Diversity—in curriculum, on bookshelves, and among educators—is an essential element of social justice in education. We absolutely cannot do social justice work in our schools without diverse representation in these areas. However, it is completely possible to achieve diversity goals without getting any closer to true social justice.
What is Social Justice?
Social justice means equal rights and fair access to resources across all social groups. It is the absence of structural inequality. When inequality is structural, it means that the likelihood of your ability to access resources and rights is dictated by the social groups you belong to–your race/ethnicity, your sex, your sexual or gender identity, your socioeconomic status, your religion, the language you speak, and your physical or mental ability. Social justice can be applied to education on two interconnected levels: 1) social justice in terms of students’ rights and resources and 2) social justice as an educational lens.
Social justice in education means an equitable education for ALL students, no matter their background, identity, or ability. To ensure every child has equal access, specific attention must be paid to each marginalized social groups’ unique needs.
Social justice education means teaching in a way that works to dismantle structural inequality. A social justice lens can be applied to any subject and informs instructional approach, classroom policies, and topics covered. A social justice education moves beyond simply valuing diversity and empowers educators to be fierce advocates for human and civil rights.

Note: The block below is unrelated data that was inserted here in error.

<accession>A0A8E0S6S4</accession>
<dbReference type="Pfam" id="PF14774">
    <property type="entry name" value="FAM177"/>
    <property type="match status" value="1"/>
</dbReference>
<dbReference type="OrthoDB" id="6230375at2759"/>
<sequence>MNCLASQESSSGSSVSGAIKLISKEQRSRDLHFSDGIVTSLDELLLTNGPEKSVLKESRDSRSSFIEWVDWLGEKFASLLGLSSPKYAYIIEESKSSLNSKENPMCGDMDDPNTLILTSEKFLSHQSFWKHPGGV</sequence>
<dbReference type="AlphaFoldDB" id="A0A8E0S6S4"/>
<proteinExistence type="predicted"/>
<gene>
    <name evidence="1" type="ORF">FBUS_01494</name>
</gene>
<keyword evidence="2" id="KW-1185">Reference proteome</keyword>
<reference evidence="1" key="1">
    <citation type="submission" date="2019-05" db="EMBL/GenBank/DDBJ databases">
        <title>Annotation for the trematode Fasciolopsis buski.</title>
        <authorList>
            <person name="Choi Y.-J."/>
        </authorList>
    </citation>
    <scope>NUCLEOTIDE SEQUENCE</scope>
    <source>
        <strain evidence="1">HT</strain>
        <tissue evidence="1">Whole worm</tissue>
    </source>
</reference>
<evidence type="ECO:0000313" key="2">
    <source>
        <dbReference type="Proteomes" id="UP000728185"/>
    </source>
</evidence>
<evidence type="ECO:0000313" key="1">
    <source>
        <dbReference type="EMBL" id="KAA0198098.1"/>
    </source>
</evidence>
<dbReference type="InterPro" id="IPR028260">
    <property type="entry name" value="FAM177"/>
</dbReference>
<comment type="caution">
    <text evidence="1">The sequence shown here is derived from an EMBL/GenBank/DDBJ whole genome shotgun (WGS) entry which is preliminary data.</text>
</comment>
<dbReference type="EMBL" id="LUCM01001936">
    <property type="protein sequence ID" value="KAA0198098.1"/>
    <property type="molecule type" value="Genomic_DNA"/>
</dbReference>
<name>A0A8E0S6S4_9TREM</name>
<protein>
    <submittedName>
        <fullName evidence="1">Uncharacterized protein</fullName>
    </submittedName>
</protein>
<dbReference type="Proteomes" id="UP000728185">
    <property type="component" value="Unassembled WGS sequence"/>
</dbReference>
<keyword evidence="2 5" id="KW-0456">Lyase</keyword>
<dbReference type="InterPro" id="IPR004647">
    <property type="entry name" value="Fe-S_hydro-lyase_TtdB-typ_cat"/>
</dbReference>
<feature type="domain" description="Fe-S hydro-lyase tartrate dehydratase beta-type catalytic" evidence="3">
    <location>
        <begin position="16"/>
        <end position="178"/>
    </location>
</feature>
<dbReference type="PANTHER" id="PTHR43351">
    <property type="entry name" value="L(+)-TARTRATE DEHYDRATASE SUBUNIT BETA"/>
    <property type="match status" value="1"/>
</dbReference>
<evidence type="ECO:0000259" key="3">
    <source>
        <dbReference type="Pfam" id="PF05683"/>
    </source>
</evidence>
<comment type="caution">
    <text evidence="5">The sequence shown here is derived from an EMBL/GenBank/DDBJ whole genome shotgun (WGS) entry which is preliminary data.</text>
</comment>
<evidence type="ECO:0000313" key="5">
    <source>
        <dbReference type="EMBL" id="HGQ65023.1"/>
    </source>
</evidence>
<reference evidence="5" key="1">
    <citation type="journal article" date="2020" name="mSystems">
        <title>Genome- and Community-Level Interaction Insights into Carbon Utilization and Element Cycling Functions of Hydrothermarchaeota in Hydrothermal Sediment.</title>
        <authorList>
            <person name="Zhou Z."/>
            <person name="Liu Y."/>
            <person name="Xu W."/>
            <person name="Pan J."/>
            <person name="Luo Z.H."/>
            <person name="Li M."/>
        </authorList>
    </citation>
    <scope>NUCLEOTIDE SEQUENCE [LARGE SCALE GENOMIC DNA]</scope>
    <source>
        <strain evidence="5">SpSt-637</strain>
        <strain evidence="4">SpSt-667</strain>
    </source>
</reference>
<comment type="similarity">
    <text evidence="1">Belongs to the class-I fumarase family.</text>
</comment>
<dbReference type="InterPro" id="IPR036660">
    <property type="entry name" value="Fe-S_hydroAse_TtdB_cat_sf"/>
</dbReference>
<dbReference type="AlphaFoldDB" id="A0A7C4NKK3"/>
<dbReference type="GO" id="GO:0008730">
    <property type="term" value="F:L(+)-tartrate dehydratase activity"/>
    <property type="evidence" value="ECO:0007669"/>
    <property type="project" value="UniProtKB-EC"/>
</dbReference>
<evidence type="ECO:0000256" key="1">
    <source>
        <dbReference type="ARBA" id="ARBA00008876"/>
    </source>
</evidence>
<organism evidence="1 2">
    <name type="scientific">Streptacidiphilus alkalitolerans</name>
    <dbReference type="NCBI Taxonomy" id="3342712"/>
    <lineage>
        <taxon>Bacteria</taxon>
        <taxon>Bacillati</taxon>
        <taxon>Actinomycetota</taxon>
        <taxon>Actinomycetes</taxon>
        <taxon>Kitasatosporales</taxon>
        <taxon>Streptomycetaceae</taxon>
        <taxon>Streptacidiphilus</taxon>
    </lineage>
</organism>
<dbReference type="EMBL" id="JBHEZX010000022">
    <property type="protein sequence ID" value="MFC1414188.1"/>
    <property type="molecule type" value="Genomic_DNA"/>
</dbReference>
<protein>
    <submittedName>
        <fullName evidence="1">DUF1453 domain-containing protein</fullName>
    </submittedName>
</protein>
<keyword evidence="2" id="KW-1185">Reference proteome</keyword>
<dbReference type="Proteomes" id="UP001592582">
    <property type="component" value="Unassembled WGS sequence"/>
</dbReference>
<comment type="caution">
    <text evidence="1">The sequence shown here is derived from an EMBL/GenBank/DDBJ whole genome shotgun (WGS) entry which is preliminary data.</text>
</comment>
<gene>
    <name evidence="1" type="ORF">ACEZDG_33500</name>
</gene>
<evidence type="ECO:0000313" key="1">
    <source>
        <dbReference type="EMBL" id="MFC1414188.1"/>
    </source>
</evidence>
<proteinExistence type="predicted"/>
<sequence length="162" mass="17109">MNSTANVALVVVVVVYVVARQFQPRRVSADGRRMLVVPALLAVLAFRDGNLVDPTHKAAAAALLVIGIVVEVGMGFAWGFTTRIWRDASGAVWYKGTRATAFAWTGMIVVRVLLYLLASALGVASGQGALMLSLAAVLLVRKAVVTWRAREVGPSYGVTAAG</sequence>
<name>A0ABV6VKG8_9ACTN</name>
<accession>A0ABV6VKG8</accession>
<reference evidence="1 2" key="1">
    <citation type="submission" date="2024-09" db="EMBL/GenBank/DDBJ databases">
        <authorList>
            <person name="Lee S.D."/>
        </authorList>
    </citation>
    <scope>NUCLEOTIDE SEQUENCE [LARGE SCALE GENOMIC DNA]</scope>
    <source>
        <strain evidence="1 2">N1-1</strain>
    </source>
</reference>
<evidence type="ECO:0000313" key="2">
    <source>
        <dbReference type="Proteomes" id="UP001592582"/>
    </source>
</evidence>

Diversity is Not Enough
I think back to the schools I attended in the 90s where “diversity” was celebrated all over the place. The message was basically: “We are all unique and we are all equal.” And, while that is certainly a positive message, it is the lowest bar possible. And most importantly, it obscured the less sunny reality of social inequality, structural biases, and rampant discrimination in our society. We never discussed present-day inequities. We covered the Civil Rights Movement, but the issues were always discussed as a thing of the past. (“That was bad, but we fixed it!) It wasn’t until college that I understood American inequities and even that was because I took a very specific set of sociology courses that the majority of college students do not choose.
Even in schools today, most diversity efforts stop short of discussing or addressing structural inequality. And that’s an issue because more diversity does not inherently lead to more equitable spaces. Why not? Diversity only makes a difference when it is paired with power in the hands of marginalized groups. Power means: Whose voices are heard/ignored? Whose interests/needs are centered? Who gets to make the final decisions?
When we think about diversity in the service of social justice and equity, it’s a very different, much more challenging conversation, but ultimately one that makes more than surface changes.
We Need to Talk About Social Inequality at School